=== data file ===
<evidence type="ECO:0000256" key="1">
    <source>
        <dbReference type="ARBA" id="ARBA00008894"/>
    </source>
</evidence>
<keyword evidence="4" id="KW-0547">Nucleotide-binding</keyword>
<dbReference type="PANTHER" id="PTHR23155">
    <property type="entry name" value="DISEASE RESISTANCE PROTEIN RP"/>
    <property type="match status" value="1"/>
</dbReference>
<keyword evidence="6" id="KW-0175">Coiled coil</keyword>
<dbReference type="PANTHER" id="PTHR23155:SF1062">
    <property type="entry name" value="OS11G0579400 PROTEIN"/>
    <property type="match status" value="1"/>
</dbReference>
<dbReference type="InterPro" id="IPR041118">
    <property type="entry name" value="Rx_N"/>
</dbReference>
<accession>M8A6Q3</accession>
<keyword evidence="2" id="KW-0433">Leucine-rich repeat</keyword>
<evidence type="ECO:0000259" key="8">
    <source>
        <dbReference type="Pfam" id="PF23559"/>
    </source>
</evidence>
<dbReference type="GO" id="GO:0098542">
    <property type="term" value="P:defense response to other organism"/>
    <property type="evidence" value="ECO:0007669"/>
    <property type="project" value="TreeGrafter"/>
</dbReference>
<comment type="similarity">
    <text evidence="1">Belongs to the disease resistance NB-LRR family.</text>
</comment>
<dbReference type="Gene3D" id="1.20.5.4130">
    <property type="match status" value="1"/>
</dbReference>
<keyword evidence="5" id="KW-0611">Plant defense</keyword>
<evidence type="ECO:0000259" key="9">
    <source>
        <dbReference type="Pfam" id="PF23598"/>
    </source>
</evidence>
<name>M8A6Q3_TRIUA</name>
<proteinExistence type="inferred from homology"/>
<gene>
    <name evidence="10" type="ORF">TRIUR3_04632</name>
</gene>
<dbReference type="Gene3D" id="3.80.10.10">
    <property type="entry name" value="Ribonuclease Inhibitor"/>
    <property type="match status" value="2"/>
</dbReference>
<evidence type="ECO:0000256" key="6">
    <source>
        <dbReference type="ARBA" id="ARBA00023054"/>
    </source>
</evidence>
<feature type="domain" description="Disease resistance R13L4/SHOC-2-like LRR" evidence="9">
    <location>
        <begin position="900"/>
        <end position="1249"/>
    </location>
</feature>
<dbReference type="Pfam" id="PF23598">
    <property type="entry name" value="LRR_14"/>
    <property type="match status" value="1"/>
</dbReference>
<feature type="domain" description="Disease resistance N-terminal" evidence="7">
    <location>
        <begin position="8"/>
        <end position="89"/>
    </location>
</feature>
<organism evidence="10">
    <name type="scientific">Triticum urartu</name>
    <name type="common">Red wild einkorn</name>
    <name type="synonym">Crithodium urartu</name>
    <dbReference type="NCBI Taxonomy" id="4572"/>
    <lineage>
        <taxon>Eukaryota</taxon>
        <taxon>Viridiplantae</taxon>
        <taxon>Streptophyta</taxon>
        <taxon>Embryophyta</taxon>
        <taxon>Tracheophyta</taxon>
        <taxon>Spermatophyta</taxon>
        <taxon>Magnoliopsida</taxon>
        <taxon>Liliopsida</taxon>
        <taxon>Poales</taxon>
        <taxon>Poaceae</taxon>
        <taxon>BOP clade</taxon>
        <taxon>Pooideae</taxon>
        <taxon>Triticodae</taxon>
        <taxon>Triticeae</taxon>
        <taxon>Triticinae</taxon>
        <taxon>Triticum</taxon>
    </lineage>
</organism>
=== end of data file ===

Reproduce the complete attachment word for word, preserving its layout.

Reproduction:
<evidence type="ECO:0000256" key="1">
    <source>
        <dbReference type="ARBA" id="ARBA00008894"/>
    </source>
</evidence>
<keyword evidence="4" id="KW-0547">Nucleotide-binding</keyword>
<dbReference type="PANTHER" id="PTHR23155">
    <property type="entry name" value="DISEASE RESISTANCE PROTEIN RP"/>
    <property type="match status" value="1"/>
</dbReference>
<keyword evidence="6" id="KW-0175">Coiled coil</keyword>
<dbReference type="PANTHER" id="PTHR23155:SF1062">
    <property type="entry name" value="OS11G0579400 PROTEIN"/>
    <property type="match status" value="1"/>
</dbReference>
<dbReference type="InterPro" id="IPR041118">
    <property type="entry name" value="Rx_N"/>
</dbReference>
<accession>M8A6Q3</accession>
<keyword evidence="2" id="KW-0433">Leucine-rich repeat</keyword>
<evidence type="ECO:0000259" key="8">
    <source>
        <dbReference type="Pfam" id="PF23559"/>
    </source>
</evidence>
<dbReference type="GO" id="GO:0098542">
    <property type="term" value="P:defense response to other organism"/>
    <property type="evidence" value="ECO:0007669"/>
    <property type="project" value="TreeGrafter"/>
</dbReference>
<comment type="similarity">
    <text evidence="1">Belongs to the disease resistance NB-LRR family.</text>
</comment>
<dbReference type="Gene3D" id="1.20.5.4130">
    <property type="match status" value="1"/>
</dbReference>
<keyword evidence="5" id="KW-0611">Plant defense</keyword>
<evidence type="ECO:0000259" key="9">
    <source>
        <dbReference type="Pfam" id="PF23598"/>
    </source>
</evidence>
<name>M8A6Q3_TRIUA</name>
<proteinExistence type="inferred from homology"/>
<gene>
    <name evidence="10" type="ORF">TRIUR3_04632</name>
</gene>
<dbReference type="Gene3D" id="3.80.10.10">
    <property type="entry name" value="Ribonuclease Inhibitor"/>
    <property type="match status" value="2"/>
</dbReference>
<evidence type="ECO:0000256" key="6">
    <source>
        <dbReference type="ARBA" id="ARBA00023054"/>
    </source>
</evidence>
<feature type="domain" description="Disease resistance R13L4/SHOC-2-like LRR" evidence="9">
    <location>
        <begin position="900"/>
        <end position="1249"/>
    </location>
</feature>
<dbReference type="Pfam" id="PF23598">
    <property type="entry name" value="LRR_14"/>
    <property type="match status" value="1"/>
</dbReference>
<feature type="domain" description="Disease resistance N-terminal" evidence="7">
    <location>
        <begin position="8"/>
        <end position="89"/>
    </location>
</feature>
<organism evidence="10">
    <name type="scientific">Triticum urartu</name>
    <name type="common">Red wild einkorn</name>
    <name type="synonym">Crithodium urartu</name>
    <dbReference type="NCBI Taxonomy" id="4572"/>
    <lineage>
        <taxon>Eukaryota</taxon>
        <taxon>Viridiplantae</taxon>
        <taxon>Streptophyta</taxon>
        <taxon>Embryophyta</taxon>
        <taxon>Tracheophyta</taxon>
        <taxon>Spermatophyta</taxon>
        <taxon>Magnoliopsida</taxon>
        <taxon>Liliopsida</taxon>
        <taxon>Poales</taxon>
        <taxon>Poaceae</taxon>
        <taxon>BOP clade</taxon>
        <taxon>Pooideae</taxon>
        <taxon>Triticodae</taxon>
        <taxon>Triticeae</taxon>
        <taxon>Triticinae</taxon>
        <taxon>Triticum</taxon>
    </lineage>
</organism>